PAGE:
Change Success: The Big Secret

By Brian Gorman, Change Mentor and Professional Coach

Change isn’t about technology, or policies and procedures, or… Everything that drives change is a catalyst. Change is about people. The most brilliant solution doesn’t deliver on its promise unless people change the way they think and act.

That’s an important foundation to keep in mind, but it’s not the big secret of change success. The big secret is regardless of the catalyst, there are a universal set of responses to change. They will show up differently in different organizations, in different countries, in different parts of the same organization; nonetheless, they will universally show up. If you know the patterns, your chances of successfully navigating them improve substantially.

There are several different change management models. Any model that is based on a sound understanding of the universal patterns can be of help as long as it is able to encompass the demands of your change and is applied with both courage and discipline. The model that I use is based on Joseph Campbell’s Hero’s Journey. It has either five or six elements to it, depending on the level of disruption the change will be causing and the size of the organization.

  • Create the change story
  • Prepare for the change; with larger changes in larger organizations this gets broken down into “prepare the leaders” and “prepare the organization”
  • Plan the change
  • Take the change journey
  • Live the new reality

The remainder of this article focuses on a few of the most important lessons I have learned about change, the ones that I see tripping up major change most often.

Create the Change Story
Your change story should be written from the future. Not, “When we…” but “Now that we have…” The story should use language everyone can understand, clearly stating the intent of the change, and describing what the change journey will be like. It should highlight a small number of critical milestones along the way. Tough changes only succeed when people are “all in,” not just mentally, but in their hearts and guts. The change story can make the difference.

Prepare for the Change
We all need anchors; during really big change, it can feel like we are totally adrift. What are the anchors people can hold onto when it feels like everything is changing? Call them out and help maintain a focus on them. They may be organizational (or personal) values, or job titles, or reporting hierarchy. What is important to those being affected by the change that is not changing? It may be an anchor.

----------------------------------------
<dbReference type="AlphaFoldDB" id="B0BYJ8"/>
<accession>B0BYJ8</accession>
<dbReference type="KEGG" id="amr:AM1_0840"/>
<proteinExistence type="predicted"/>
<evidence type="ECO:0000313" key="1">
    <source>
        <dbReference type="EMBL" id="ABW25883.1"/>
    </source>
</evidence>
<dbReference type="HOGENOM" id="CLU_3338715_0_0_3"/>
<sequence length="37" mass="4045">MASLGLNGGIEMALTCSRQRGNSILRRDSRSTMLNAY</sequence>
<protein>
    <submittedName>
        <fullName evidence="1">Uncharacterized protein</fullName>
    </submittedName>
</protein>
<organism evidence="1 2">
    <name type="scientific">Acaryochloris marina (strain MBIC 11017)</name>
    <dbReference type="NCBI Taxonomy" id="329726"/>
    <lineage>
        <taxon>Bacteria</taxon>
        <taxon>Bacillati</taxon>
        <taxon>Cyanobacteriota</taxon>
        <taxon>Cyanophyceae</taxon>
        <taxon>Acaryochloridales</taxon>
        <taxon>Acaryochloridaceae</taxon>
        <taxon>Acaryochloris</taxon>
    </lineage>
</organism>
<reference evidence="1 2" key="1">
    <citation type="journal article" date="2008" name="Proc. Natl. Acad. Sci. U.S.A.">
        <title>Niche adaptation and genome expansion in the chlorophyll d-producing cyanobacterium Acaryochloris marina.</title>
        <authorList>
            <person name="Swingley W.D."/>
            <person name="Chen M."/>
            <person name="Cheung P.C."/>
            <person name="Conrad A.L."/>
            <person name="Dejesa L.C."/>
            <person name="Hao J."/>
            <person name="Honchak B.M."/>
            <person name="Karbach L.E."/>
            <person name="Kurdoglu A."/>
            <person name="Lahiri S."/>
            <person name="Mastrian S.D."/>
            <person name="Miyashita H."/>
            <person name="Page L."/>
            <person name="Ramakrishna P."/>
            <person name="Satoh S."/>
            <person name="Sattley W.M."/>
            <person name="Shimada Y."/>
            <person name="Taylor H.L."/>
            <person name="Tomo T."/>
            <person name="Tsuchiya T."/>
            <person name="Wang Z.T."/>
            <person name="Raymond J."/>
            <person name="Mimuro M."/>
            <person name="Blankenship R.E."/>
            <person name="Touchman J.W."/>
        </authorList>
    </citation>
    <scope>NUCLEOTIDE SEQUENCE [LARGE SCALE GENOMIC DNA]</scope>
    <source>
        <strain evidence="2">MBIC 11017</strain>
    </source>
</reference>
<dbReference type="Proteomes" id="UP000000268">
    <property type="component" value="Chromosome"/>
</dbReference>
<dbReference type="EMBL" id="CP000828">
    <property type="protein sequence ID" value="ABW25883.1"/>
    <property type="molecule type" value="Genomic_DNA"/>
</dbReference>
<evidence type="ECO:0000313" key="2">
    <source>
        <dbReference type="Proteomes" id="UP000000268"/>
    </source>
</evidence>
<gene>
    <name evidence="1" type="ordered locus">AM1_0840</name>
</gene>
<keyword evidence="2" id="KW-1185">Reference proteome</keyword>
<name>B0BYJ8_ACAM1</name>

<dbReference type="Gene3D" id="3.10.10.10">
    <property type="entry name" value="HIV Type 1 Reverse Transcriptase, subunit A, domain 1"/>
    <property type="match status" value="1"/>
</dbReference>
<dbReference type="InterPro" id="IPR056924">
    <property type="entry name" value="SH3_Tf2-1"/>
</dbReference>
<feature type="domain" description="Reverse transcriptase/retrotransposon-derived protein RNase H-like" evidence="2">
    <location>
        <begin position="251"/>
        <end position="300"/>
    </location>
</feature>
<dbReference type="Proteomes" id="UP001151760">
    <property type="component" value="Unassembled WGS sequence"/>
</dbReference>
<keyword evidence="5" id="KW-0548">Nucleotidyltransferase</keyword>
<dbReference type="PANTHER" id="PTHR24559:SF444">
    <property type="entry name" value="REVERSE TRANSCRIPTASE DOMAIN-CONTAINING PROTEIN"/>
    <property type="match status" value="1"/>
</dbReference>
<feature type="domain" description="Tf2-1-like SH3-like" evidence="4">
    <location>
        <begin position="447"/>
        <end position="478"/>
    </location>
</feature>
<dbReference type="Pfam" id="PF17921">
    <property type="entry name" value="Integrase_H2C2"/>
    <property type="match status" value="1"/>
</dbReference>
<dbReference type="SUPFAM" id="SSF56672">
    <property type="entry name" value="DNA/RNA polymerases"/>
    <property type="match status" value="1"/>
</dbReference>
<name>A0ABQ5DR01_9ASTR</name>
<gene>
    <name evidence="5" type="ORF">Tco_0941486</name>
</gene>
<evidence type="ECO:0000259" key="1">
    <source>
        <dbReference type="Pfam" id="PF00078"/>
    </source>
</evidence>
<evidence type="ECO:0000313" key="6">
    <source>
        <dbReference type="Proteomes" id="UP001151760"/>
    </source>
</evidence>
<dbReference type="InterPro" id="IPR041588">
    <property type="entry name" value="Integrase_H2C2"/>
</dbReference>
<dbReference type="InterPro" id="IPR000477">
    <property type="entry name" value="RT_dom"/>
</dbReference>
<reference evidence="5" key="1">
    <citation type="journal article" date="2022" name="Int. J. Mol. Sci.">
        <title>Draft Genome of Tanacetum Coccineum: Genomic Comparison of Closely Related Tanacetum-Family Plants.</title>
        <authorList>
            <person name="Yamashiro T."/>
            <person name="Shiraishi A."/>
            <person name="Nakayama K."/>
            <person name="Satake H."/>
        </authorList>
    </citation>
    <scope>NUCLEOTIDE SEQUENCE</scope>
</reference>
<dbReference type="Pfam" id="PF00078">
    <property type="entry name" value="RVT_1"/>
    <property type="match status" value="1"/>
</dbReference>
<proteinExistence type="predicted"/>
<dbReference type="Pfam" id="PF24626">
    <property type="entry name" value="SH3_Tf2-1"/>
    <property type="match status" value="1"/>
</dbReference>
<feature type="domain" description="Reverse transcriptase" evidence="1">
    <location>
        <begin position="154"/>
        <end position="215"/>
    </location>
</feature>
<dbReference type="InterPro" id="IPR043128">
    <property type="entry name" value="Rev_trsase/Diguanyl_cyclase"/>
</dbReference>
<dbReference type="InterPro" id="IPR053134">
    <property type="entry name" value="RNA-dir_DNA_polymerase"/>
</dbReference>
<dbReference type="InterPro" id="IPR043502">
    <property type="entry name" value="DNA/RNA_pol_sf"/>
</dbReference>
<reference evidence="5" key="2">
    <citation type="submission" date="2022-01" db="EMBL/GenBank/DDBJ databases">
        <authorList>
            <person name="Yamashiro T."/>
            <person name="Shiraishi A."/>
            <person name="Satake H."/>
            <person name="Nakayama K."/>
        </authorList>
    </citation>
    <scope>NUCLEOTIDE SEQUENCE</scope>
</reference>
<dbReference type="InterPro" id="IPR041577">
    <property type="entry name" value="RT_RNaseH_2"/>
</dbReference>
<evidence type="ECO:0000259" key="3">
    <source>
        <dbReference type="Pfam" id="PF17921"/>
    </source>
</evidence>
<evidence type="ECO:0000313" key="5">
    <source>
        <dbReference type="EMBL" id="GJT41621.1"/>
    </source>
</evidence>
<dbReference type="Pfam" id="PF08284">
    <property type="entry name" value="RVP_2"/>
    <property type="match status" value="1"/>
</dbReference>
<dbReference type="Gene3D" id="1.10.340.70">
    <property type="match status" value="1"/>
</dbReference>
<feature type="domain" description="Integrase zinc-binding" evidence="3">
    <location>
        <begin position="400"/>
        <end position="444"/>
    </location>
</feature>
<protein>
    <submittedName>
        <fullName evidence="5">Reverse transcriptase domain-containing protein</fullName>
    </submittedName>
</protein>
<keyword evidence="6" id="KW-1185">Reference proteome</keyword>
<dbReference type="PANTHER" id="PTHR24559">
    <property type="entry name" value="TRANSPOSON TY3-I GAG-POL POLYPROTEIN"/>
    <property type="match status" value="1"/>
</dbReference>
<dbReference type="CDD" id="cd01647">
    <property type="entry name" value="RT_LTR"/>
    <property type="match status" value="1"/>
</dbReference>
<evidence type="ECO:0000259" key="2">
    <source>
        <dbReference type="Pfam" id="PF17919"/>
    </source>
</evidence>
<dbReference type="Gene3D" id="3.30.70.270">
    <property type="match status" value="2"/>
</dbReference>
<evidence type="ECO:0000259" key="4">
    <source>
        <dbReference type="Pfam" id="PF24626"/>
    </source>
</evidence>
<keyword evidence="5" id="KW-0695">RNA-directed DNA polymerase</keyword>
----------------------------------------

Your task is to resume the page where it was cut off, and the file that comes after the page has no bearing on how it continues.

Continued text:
What gets stopped so that people can start whatever the change is introducing? It is not uncommon during change to focus on “start” and “continue;” successful change also requires “stop.”

Plan the Journey
All too often, the change that is planned and executed is not the change that was promised. For example, it is vital that you put in place all the key elements of a new CRM system: the hardware, the software, the policies and procedures, the training. But, if the promise is for more than a new system (e.g. increased customer loyalty), you may also require shifts in employee attitudes. Ensure that you not only have installation metrics and milestones; you also need to plan for and track progress toward realization of the full benefits that are expected.

Don’t “dot every ‘i’ and cross every ‘t.’” Change doesn’t go according to plan. Keep your plans detailed in the near-term, and more high-level in the future. Anchor your plan with your milestones, then make planning how to achieve them a rolling activity.

Take the Change Journey
Resistance isn’t a sign of something wrong, it is a sign of progress. Even those who thought this change would be the best thing since sliced bread may end up resisting it. When we begin large-scale change, we don’t know what we don’t know. And, we don’t have a clue how tough it may become. Don’t suppress resistance, surface it and address it.

Risks are real. Mistakes will happen. Surfacing risks early provides the greatest opportunity to mitigate them. Acknowledging mistakes allows you to learn from them. Two of the biggest mistakes are concealing risks and not admitting mistakes.

Live the New Reality
Take time to reflect on the journey, capture its lessons, and determine how you will apply them on the next change you face.


One More Secret…
While the focus here is on organizational change, remember, it is actually about people changing. These lessons apply to your personal life as well.

About Brian Gorman
Brian has spent more than 45 years as a student of, and engaged with, change. He has supported Fortune 50 companies undergoing transformation as well as individuals experiencing major transitions in their lives. He recently led a 2-1/2-year project to develop a Strategy Execution Playbook for an international consulting firm. As an independent contractor, Brian works with small businesses, nonprofits, and individuals as they prepare for and execute major change. In his weekly blog, Change Mentor, Brian shares more of the lessons he has learned along the way.

Brian Gorman


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